House of Darkness

Hap and Mina sitting together

Neil LaBute made his name first as a playwright then as a film-maker interested in exploring the codes of masculinity, some suddenly toxic, some still holding up OK(ish), in a culture that seemed to have moved on faster than some men were able to. In the Company of Men (1997) and Your Friends & Neighbours (1997) were his first two movies and are still sources of high-octane neat LaBute, if that’s what you’re after. He’s broadened his range and taken on gun-for-hire jobs in the interim but again and again returns to this same question of the male in trouble. Which brings us to House of Darkness, a tale of beta-male overreach enabled … Read more

Wild Indian

Makwa as the grown-up Michael

Wild Indian starts out looking like it’s going to be a film about a troubled kid, abused at home, struggling at school, who suddenly takes matters into his own hands and does something heinous. It turns out to be a film about the two grown-ups involved in that heinous event – the guy who did it, and the friend who was there when it happened. We first meet Makwa (Phoenix Wilson) and Ted-o (Julian Gopal), a pair of Native American kids cusping on puberty. Makwa isn’t having too good a time of it – beaten at home, bullied at school, unable to get the girl he fancies – and in a moment of … Read more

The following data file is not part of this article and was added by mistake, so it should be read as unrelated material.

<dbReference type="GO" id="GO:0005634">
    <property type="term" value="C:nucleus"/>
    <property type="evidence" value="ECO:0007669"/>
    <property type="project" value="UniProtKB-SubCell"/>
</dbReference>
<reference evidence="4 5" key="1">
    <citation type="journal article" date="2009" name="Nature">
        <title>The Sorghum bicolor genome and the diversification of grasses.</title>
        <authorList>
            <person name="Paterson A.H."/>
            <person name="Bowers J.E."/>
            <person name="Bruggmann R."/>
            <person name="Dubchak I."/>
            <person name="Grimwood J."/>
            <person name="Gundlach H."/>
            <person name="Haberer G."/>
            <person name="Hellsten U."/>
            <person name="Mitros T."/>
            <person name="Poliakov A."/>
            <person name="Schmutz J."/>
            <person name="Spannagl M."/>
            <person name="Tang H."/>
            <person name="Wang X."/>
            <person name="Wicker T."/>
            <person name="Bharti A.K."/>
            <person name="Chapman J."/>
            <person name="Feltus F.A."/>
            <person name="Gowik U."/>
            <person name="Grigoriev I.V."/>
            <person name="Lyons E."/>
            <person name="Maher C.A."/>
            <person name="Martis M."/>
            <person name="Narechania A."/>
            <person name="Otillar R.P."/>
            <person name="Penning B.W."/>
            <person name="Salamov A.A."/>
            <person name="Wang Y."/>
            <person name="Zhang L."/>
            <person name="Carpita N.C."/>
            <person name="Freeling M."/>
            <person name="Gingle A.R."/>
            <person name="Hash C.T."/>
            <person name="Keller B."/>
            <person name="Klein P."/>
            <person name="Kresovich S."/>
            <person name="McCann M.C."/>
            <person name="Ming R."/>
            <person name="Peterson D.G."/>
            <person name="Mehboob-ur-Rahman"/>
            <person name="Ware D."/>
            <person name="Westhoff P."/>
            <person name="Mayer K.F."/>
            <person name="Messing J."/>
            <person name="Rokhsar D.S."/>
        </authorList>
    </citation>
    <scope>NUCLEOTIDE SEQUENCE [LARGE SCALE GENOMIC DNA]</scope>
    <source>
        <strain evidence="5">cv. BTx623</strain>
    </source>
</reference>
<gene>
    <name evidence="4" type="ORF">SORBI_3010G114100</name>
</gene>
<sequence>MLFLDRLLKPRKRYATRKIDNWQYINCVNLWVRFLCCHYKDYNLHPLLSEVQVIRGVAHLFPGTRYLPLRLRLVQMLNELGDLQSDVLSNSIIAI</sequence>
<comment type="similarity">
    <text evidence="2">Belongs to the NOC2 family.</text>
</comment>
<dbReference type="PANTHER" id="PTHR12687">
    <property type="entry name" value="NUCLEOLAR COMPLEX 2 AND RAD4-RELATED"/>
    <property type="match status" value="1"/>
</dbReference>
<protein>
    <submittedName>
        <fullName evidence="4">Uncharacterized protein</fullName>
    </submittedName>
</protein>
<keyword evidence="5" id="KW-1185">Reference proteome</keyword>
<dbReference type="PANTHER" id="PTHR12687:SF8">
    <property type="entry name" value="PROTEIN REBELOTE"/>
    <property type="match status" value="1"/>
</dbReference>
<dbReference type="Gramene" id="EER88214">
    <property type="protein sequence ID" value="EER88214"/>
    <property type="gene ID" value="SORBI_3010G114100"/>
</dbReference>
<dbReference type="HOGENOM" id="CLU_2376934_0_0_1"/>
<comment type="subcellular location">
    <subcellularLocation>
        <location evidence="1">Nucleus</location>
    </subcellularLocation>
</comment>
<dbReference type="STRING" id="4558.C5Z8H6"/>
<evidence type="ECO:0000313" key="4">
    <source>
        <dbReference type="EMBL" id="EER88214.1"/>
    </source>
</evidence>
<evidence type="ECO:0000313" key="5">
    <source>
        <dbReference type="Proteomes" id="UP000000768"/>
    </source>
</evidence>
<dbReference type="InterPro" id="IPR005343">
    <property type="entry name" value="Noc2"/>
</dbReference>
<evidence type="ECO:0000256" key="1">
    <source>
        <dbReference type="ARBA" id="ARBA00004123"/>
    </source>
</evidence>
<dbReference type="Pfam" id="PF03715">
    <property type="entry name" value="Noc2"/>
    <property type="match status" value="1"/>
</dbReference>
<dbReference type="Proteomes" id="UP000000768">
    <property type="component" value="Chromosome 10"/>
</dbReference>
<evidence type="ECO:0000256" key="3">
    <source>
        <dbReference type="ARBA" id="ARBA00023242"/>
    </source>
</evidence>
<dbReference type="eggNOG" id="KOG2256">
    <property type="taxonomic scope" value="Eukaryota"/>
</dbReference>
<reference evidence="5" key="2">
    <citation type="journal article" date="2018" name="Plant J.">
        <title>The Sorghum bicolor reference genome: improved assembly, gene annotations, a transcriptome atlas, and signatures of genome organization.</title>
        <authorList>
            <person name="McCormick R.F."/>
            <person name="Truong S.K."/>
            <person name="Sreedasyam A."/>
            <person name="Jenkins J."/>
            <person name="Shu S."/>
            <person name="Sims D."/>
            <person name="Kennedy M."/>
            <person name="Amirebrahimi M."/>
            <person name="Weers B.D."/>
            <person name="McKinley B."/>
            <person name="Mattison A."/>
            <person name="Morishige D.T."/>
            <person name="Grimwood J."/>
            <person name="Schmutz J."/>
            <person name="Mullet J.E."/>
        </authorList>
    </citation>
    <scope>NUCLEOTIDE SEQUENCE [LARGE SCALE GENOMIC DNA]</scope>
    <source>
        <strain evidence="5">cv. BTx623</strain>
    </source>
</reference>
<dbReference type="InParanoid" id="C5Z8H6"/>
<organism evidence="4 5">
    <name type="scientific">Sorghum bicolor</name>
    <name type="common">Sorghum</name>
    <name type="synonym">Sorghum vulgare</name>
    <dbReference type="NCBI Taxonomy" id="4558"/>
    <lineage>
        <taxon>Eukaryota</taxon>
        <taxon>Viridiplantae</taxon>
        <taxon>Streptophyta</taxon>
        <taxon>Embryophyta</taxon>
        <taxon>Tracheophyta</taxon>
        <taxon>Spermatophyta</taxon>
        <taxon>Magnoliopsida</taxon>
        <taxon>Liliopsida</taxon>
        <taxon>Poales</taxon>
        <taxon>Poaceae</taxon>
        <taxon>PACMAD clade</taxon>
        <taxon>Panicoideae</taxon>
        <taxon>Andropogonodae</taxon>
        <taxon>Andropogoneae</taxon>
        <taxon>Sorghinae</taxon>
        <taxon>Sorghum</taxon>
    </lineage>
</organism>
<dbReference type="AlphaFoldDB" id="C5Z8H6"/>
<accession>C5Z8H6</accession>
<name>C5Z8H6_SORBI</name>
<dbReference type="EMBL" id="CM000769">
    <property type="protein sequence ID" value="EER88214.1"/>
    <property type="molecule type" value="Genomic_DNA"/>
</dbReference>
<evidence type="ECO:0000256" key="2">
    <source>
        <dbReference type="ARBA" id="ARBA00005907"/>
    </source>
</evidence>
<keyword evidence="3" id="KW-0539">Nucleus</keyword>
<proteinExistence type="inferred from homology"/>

Still Alice

Kristen Stewart and Julianne Moore in Still Alice

A super confident woman, top of her game, a linguistics professor, one day discovers herself grasping for a word while she’s giving a lecture. This being the movies, where a cough in one scene leads to coughing up blood in the next, we automatically suspect she’s got Alzheimer’s. The title providing another nudge (why Still?). And so it turns out, in a movie that seems determined to put a polish on the disease of the week movie, and largely succeeds. Polish number one is that it’s not just any old Alzheimer’s but familial Alzheimer’s, in which the gene – should you have been unlucky enough to have inherited it from an affected parent … Read more

Black Rock

Lake Bell, Kate Bosworth and Katie Aselton in Black Rock

Three young women are chased around an island by three crazed ex-soldier guys in Katie Aselton’s boo-goes-there horror story which would slot nicely into the big book of feminist films if it weren’t for the gratuitous (oh come on) nudity. Not that there’s anything wrong with god-given nakedness. But back to the film. Directed by Aselton and co-written with her partner, Mark Duplass, Black Rock takes three old schoolfriends, Aselton, Lake Bell and Katie Bosworth, sends them off to a remote island they used to visit as kids, but not before pointing out that one of the three did something bad with another of the trio’s boyfriend some years back, and that the … Read more